Any tyre fitted to the axle of a goods vehicle must be designed and manufactured to be strong enough to support the maximum permitted axle weight. Legislation sets out various rules for mixing tyre types and requirements for maintenance.
Aside from the safety risks that incorrect tyres can pose, it is worth noting that the penalties for illegal tyres on a goods vehicle are up to £5,000 fine and three penalty points, and possible disqualification from driving.
The responsibility is wide-ranging as not only is it an offence to use on the road a vehicle which does not comply with the following requirements, it is also an offence to cause or permit a vehicle to be so used, therefore covering drivers and management alike.
Most goods vehicles will have pneumatic tyres, however they are produced with different structure types.
Here is a quick guide on how to tell your bias-belted from your diagonal ply:
- the ply cords are laid at alternate angles of substantially less than 90 degrees to the peripheral line of the tread
- the ply cords are constrained by a circumferential belt of two or more layers of substantially inextensible cord material laid at alternate angles smaller than those of the ply cord structure.
- the ply cords are laid at alternate angles of substantially less than 90 degrees to the peripheral line of the tread, but not a bias-belted tyre.
- the ply cords are laid at an angle of substantially 90 degrees to the peripheral line of the tread
- the ply cords are stabilised by a substantially inextensible circumferential belt.
With a variety of types of tyre structure available, it is illegal to mix different types of tyres in certain circumstances:
- Different types of structure should not be fitted to the same axle
- A vehicle with only two axles, each equipped with one or two single wheels should not be fitted with:
- a diagonal-ply tyre or a bias-belted tyre on its rear axle if a radial-ply tyre is fitted on its front axle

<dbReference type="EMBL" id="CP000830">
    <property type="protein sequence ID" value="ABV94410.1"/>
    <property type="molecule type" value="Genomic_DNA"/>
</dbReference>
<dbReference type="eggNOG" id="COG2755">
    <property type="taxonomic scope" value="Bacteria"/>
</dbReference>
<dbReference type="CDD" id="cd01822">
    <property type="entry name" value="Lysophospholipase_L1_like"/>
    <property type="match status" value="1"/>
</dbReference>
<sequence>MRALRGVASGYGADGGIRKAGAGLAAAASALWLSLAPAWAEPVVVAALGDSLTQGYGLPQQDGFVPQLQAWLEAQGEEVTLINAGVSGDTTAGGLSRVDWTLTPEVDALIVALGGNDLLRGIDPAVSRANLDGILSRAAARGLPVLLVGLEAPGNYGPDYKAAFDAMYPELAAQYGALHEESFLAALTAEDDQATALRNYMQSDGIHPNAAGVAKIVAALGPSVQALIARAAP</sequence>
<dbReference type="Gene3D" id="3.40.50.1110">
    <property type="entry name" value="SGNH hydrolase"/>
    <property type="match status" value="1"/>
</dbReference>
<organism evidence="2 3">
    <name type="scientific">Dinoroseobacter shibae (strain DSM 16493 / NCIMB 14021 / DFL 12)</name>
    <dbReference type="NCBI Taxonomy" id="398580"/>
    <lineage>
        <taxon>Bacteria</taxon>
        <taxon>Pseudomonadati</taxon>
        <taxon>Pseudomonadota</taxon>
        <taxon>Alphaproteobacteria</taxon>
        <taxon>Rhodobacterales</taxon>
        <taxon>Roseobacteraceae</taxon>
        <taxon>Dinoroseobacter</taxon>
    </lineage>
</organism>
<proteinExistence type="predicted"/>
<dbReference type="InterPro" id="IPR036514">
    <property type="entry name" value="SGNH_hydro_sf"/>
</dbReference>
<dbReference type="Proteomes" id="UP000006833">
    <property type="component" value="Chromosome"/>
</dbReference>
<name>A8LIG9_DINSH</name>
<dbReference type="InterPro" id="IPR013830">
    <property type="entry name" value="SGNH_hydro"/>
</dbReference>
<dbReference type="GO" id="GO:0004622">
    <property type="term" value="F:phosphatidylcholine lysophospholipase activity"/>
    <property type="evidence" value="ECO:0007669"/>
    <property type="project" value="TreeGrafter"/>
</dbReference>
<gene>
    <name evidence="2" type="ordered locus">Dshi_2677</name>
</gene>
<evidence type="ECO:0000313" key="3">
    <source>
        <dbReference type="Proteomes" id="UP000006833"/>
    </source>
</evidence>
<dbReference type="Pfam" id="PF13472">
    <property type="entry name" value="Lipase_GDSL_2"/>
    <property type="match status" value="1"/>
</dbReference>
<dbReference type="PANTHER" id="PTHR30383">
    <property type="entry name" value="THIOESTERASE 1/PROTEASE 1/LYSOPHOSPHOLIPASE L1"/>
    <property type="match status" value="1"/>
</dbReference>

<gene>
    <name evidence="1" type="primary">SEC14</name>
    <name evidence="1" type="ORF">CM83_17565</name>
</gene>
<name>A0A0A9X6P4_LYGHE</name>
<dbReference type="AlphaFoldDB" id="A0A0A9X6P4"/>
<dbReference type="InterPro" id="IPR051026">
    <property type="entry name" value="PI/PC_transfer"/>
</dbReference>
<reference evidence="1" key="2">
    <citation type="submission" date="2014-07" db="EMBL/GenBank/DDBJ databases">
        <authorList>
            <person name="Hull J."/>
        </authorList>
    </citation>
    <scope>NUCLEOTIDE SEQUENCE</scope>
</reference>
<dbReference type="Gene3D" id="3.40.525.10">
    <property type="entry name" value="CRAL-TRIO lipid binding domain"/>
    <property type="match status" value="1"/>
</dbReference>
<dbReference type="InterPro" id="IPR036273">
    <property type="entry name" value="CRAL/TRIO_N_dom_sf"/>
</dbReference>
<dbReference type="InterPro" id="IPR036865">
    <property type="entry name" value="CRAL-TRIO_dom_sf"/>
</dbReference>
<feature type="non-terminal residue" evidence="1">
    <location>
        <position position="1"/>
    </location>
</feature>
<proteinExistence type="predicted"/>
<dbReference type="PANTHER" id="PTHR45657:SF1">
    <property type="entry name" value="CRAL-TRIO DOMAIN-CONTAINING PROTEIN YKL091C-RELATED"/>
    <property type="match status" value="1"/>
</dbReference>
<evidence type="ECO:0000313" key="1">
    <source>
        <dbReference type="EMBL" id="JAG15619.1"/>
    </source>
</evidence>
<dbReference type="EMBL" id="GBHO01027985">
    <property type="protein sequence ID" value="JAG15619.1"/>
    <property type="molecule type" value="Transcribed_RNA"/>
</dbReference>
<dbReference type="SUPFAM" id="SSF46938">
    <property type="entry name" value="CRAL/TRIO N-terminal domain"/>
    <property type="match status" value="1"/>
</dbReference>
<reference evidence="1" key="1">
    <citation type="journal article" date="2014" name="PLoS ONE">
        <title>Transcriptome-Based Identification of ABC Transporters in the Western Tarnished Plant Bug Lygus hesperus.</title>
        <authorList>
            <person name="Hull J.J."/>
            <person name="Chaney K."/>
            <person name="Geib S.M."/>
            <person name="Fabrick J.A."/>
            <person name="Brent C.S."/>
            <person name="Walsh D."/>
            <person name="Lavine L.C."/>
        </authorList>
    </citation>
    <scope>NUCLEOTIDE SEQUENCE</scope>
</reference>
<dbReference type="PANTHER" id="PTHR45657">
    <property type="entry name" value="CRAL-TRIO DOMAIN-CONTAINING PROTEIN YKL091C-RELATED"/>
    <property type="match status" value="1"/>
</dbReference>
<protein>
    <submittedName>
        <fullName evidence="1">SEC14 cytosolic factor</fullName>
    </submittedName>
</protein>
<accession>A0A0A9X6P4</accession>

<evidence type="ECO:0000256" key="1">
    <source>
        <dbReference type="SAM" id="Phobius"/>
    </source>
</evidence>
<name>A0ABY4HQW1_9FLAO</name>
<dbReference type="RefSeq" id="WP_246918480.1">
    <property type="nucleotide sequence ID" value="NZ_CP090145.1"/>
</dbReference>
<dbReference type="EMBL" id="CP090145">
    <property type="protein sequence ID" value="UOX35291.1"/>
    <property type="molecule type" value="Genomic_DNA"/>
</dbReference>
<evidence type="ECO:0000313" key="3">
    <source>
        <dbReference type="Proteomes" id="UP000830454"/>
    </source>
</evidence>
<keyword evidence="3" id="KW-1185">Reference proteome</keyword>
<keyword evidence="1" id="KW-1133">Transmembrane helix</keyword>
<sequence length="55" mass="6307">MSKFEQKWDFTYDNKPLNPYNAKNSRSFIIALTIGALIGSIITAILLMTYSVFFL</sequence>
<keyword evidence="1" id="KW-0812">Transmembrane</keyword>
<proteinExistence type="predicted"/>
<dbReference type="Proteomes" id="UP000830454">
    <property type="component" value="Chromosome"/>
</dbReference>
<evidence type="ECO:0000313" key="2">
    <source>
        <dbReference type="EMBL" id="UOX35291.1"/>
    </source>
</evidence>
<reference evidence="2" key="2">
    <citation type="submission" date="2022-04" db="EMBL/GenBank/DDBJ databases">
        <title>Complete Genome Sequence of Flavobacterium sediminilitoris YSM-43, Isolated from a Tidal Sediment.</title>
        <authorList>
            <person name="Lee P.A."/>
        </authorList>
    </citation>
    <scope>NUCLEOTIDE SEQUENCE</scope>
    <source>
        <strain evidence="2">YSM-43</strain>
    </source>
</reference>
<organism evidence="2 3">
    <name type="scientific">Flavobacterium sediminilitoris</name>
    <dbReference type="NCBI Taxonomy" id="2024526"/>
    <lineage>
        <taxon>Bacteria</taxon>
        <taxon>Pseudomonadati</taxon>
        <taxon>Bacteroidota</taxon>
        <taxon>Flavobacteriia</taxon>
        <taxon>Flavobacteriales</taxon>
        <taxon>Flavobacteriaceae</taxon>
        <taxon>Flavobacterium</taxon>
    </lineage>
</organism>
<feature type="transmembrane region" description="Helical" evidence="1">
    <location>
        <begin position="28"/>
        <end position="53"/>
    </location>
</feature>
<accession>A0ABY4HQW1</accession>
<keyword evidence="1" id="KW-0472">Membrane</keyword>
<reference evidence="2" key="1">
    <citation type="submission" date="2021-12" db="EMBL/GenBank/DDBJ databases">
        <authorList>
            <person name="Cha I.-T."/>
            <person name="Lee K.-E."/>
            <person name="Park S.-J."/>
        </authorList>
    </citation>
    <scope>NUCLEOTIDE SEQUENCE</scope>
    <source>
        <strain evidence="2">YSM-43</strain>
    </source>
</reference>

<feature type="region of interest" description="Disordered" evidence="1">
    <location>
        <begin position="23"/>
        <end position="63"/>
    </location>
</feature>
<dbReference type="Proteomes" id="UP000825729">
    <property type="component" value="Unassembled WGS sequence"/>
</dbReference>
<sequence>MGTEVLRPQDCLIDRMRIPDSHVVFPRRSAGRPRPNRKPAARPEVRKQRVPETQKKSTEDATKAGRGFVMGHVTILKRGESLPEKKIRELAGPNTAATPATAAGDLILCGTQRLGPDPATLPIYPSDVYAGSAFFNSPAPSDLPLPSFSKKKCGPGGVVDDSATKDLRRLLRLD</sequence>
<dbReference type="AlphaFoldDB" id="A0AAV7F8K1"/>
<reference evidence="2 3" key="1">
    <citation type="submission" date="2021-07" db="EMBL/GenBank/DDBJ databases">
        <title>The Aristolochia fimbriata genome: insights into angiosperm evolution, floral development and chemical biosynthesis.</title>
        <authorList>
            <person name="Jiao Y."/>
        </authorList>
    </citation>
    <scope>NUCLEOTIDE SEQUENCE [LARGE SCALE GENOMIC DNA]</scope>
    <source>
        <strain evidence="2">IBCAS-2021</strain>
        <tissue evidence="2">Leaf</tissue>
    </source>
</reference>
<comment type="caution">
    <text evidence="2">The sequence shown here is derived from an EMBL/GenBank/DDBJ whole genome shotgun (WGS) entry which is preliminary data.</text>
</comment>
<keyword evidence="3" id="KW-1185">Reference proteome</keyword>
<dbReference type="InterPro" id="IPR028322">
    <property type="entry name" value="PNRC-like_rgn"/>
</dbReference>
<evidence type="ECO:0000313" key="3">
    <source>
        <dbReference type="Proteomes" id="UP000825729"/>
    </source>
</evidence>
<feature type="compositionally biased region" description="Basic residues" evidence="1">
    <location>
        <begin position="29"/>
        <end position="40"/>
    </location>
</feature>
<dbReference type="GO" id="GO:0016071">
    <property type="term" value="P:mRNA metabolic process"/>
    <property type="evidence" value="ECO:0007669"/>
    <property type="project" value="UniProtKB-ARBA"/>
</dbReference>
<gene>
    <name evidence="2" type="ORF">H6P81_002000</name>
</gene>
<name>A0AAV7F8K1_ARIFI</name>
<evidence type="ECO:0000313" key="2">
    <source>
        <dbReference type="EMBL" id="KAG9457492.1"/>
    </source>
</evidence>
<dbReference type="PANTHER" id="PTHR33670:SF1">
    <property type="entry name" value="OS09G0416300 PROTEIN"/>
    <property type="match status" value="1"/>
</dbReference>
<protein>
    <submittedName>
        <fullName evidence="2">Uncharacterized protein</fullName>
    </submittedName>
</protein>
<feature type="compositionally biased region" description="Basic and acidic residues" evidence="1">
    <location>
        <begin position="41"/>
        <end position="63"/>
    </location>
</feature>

- a diagonal-ply tyre on its rear axle if a bias-belted tyre is fitted on the front axle.
- Tyres fitted to the steerable axles, or the driven axles, should be of the same type of structure.
Conditions and maintenance
Tyres of the right type and combinations are no use if they have been poorly maintained and in such a condition as to create a risk when used on the road.
It is illegal to fit a tyre on HGVs, if:
- It is unsuitable for the use of the vehicle, such as using a tyre at a higher speed or heavier load than the service description specifies
- It is unsuitable in terms of the types of tyre fitted to the other wheels (see above)
- It is not suitably inflated, for example in terms of the vehicle manufacturers’ guidance;
- It is not maintained in such condition as to be fit for the use of the vehicle.
- It has a defect which might in any way cause damage to the surface of the road or damage to persons on or in the vehicle or to other persons using the road
- It has a cut in excess of 25mm or 10% of the section width of the tyre (whichever is greater), and is deep enough to reach the ply or the cord
- It has a lump or bulge or tear caused by separation or partial failure of its structure
- It has any of its ply or cord exposed, no matter how small the cut is.
- The base of any groove which was in the original tread pattern is not clearly visible
- the grooves of the tread pattern do not have a depth of at least 1 mm throughout a continuous band measuring at least three-quarters of the breadth of the tread and round the entire outer circumference of the tyre, or
- if the grooves of the original tread pattern did not extend beyond three-quarters of the breadth of the tread, any groove which showed in the original tread pattern does not have a depth of at least 1 mm.
A re-cut pneumatic tyre should not be fitted if either its ply or cord has been cut or exposed by the re-cutting process; or it has been wholly or partially recut in a pattern other than the manufacturer’s recut tread pattern.